Sri Lankan soldier handed death sentence for Tamil massacre

Updated 25 June 2015

Sri Lankan soldier handed death sentence for Tamil massacre

COLOMBO: A Sri Lankan court on Thursday handed the death sentence to a soldier convicted of slitting the throats of eight Tamil civilians, including four children, during the island’s separatist war.
Sergeant Sunil Ratnayake was ordered hanged over the massacre in 2000 of the ethnic minority Tamils who had returned to their bombed out homes on the northern Jaffna peninsula to try to salvage their belongings.
Ratnayake is said to have slit the throats of the eight, including the children, a five-year-old and three teenagers, before burying them in a mass grave, according to prosecutors.
The High Court in Colombo acquitted four other soldiers on Thursday over the killings, citing a lack of direct evidence, court officials said.
Army spokesman Jayanath Jayaweera said Ratnayake’s sentence showed that the authorities were following due process in dealing with abuses committed during the war.
“This (verdict) is a good example to show the (justice) system is working well,” Brig. Jayaweera told reporters.
Soldiers are rarely tried in civilian courts in Sri Lanka. The military has faced international condemnation for alleged atrocities committed during the decades-long conflict that ended in 2009 when the military crushed Tamil rebels.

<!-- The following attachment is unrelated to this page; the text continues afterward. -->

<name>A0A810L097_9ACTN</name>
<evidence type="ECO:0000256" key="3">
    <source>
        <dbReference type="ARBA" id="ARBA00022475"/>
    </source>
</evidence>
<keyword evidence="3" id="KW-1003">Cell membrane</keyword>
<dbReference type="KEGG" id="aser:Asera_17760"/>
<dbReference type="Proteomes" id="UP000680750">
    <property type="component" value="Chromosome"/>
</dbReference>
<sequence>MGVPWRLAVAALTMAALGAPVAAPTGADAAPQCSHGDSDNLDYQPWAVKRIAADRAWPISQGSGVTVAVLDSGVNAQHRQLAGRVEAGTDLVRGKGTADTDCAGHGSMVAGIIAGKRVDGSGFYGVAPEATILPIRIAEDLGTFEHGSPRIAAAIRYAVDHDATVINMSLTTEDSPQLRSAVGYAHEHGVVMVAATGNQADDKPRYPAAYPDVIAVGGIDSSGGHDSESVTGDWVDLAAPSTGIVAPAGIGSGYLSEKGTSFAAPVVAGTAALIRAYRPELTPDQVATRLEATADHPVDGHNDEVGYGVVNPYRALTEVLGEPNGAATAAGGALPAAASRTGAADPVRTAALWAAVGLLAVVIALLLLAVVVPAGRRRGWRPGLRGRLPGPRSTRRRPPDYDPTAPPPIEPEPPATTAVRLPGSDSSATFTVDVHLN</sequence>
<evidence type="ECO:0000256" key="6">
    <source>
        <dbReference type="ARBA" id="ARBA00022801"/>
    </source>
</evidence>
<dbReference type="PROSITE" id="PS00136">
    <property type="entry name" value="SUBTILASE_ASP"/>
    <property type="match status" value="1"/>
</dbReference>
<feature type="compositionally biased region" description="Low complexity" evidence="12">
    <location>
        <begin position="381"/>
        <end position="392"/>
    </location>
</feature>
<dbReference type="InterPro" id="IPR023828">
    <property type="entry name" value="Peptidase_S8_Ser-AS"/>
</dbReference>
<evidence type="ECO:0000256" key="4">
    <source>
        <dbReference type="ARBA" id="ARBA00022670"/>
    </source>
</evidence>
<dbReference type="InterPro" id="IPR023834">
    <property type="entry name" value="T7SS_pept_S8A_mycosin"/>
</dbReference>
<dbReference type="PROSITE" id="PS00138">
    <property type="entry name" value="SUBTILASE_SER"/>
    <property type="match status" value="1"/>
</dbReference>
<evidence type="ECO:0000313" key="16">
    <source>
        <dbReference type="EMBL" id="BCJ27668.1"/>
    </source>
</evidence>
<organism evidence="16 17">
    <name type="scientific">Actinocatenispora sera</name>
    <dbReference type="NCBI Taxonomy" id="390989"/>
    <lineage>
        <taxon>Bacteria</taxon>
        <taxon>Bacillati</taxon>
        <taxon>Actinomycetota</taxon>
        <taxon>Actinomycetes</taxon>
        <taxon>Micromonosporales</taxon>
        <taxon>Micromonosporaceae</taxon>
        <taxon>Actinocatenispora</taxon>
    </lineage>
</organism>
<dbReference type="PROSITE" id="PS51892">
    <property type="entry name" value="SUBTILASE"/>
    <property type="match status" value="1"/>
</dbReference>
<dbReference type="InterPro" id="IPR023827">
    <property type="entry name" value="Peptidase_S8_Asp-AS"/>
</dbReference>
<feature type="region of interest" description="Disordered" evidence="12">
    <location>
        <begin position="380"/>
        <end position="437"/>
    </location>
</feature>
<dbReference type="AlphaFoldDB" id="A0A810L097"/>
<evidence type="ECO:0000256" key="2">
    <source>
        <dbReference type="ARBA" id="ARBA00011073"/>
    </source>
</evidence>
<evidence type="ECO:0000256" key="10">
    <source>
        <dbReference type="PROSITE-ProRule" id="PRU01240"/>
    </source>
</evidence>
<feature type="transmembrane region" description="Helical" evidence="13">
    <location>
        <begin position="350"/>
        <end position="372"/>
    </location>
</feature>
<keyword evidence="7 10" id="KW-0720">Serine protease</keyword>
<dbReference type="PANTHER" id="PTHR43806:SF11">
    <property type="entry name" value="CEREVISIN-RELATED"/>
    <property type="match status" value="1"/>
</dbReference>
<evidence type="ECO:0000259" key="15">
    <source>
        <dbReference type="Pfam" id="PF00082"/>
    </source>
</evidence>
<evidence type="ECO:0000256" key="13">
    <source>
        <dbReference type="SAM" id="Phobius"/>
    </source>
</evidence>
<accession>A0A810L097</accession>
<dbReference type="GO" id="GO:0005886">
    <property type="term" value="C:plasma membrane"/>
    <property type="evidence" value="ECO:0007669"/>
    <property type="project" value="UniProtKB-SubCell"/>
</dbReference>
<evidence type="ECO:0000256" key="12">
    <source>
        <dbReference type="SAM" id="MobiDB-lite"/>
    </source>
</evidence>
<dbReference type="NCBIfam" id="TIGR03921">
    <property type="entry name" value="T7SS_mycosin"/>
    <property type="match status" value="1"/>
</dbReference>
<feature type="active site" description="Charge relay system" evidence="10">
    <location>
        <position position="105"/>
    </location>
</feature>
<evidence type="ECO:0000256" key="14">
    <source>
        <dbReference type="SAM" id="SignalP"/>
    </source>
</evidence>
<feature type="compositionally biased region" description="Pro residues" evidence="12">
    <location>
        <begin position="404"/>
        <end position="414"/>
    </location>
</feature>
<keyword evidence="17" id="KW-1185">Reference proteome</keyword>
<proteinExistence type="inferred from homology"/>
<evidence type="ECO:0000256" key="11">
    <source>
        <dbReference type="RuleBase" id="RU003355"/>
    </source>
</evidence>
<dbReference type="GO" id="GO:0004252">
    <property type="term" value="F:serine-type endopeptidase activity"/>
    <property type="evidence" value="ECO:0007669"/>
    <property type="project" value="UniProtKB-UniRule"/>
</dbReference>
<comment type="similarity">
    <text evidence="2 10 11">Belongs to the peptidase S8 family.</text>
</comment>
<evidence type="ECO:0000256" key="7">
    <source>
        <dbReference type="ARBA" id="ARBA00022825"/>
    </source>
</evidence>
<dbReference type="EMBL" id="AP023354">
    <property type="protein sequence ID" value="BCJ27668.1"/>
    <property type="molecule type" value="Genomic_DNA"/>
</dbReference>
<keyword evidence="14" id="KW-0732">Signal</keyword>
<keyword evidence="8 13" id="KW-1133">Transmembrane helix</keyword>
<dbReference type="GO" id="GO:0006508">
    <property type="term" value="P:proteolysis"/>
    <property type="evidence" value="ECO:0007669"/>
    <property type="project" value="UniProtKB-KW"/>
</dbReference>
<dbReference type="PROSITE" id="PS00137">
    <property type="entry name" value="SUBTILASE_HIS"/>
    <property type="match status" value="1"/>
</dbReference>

Sri Lanka has some 300 prisoners technically on death row, but there is an unofficial moratorium on capital punishment and authorities have not carried out an execution since 1976.
President Maithripala Sirisena came to power in January promising reconciliation and accountability for abuses during the war, including allegations that up to 40,000 civilians were killed in the final phase.


Russia proposes new missile verification regime with US after demise of treaty

Updated 20 min 19 sec ago

Russia proposes new missile verification regime with US after demise of treaty

  • The United States withdrew from the 1987 Intermediate-Range Nuclear Forces Treaty last year

MOSCOW: The Kremlin on Monday proposed that Russia and the United States agree not to deploy certain land-based missiles in Europe and introduce mutual verification measures to build trust following the demise of the INF nuclear arms control treaty.
The United States withdrew from the 1987 Intermediate-Range Nuclear Forces Treaty last year, accusing Moscow of violating it, a charge denied by the Kremlin.
Global nuclear arms control architecture has come under further strain since then as the former Cold War foes have been unable to agree on a replacement to New START, another major arms control pact that is due to expire in February 2021.
On Monday, the Kremlin suggested “de-escalation” measures, such as allowing Russia to conduct checks on the US Aegis Ashore system in Europe, and the United States to check Russia’s 9M729 missiles in facilities in the exclave of Kaliningrad.
“We propose all interested sides to consider concrete options for mutual verification measures to remove existing concerns,” the Kremlin said in a statement on its website.
The INF pact had prohibited land-based missiles with a range of 310-3,400 miles, reducing the ability of both countries to launch a nuclear strike at short notice.